Le notti di Cabiria
Italy, 1957, 117 minutes
Sun, May 3 / 5:00 / Castro / AWAR03C
Tue, May 5 / 8:30 / PFA / NIGH05P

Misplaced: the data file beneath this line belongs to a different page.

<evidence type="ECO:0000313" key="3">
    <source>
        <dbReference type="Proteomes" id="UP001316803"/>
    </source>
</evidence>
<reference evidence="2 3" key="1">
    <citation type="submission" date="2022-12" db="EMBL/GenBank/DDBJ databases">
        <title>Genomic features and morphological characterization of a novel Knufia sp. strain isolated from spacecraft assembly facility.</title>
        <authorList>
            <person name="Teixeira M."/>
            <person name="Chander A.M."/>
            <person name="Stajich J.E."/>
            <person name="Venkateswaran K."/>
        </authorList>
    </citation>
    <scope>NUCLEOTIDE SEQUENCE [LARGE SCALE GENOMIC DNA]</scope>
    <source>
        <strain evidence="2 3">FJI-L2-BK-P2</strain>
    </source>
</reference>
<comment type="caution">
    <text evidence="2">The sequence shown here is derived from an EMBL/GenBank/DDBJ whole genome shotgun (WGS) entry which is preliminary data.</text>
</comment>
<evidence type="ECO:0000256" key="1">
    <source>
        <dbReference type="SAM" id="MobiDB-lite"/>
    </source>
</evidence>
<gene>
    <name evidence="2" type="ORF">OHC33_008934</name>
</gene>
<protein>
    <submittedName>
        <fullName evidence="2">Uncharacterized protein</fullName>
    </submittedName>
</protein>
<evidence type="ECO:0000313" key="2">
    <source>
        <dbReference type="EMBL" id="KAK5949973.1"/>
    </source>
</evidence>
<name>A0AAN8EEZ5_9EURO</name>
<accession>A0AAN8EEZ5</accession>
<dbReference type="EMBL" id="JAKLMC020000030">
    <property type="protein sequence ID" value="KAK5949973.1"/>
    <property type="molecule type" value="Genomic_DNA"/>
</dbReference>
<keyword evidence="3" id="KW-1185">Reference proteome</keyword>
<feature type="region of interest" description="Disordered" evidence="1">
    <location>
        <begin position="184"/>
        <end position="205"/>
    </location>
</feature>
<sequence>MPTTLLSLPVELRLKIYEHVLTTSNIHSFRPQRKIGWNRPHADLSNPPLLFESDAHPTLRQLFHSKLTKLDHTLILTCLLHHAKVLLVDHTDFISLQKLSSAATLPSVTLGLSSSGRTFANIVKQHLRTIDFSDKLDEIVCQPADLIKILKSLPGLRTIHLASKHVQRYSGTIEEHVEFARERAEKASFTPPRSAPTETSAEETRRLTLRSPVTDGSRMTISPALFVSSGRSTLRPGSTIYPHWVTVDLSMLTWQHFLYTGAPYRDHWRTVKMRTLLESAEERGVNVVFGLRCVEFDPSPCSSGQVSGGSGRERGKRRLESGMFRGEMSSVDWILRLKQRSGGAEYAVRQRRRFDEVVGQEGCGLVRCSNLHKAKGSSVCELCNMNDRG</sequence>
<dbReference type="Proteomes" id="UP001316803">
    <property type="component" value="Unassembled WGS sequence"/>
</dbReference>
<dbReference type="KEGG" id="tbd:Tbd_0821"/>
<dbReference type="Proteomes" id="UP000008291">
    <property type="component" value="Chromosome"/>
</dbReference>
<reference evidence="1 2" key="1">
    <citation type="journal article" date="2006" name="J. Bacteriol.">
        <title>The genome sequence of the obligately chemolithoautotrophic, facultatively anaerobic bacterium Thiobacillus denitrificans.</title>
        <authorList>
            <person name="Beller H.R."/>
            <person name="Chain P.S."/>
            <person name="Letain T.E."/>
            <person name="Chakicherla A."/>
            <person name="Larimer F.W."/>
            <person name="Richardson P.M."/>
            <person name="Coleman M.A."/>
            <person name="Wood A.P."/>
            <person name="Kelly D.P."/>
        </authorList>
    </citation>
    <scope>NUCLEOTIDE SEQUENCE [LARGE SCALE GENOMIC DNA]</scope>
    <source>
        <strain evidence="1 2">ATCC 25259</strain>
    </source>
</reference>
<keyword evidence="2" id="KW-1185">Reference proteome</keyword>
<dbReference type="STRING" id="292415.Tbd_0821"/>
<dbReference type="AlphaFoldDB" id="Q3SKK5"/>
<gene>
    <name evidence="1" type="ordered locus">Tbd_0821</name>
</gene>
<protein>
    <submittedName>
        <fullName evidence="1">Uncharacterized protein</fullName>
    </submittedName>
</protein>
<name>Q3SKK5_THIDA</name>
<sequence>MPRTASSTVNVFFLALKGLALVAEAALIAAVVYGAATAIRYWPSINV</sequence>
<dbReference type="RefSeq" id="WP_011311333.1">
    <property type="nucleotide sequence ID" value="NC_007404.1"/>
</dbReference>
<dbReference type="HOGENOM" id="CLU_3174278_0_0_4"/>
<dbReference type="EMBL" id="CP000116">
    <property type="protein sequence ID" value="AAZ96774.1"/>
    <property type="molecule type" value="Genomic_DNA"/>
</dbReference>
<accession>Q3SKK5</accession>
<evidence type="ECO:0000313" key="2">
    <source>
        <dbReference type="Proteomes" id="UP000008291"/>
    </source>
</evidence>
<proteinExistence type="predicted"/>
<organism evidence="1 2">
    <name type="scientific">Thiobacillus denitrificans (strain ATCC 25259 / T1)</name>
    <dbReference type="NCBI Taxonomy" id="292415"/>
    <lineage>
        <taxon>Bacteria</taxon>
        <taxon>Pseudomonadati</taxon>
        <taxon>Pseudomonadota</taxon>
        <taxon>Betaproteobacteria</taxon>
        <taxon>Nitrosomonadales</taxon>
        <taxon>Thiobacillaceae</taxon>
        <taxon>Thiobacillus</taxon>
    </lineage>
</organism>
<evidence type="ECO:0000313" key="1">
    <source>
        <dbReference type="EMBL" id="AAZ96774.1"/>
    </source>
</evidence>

MEL NOVIKOFF AWARD The humorous and deeply affecting story of a spunky prostitute’s misfortunes in postwar Rome, Nights of Cabiria still resonates with the same transformative power audiences first encountered in 1957. The third film in Fellini’s so-called trilogy of loneliness, which includes La Strada and Il Bidone, Nights of Cabiria again stars Fellini’s wife and muse, Giulietta Masina, this time as the waiflike Cabiria, whose brassy, boisterous exterior masks a wistful yearning for love that makes her constantly vulnerable to heartache and exploitation. Even though she spends a lot of time bucking up and sticking her chin out to meet the bad luck that inevitably comes her way, underneath her survivor’s armor Cabiria is a woman of great compassion and feeling. If it is this capacity for love that inevitably proves Cabiria’s undoing, it is also what allows her to survive beyond the tragedy that befalls her. Masina won the best actress award at Cannes for her portrayal, and it is her brilliantly mannered and emotionally touching performance—recalling the expressive physicality of Charlie Chaplin-that is at the heart of the film’s success. The final sequence is a beautifully realized parable of hope and disillusionment that ends in a now famous coda, one of cinema’s greatest depictions of the resilient human spirit. It’s all there in Masina’s face, and in Fellini’s genius at capturing it.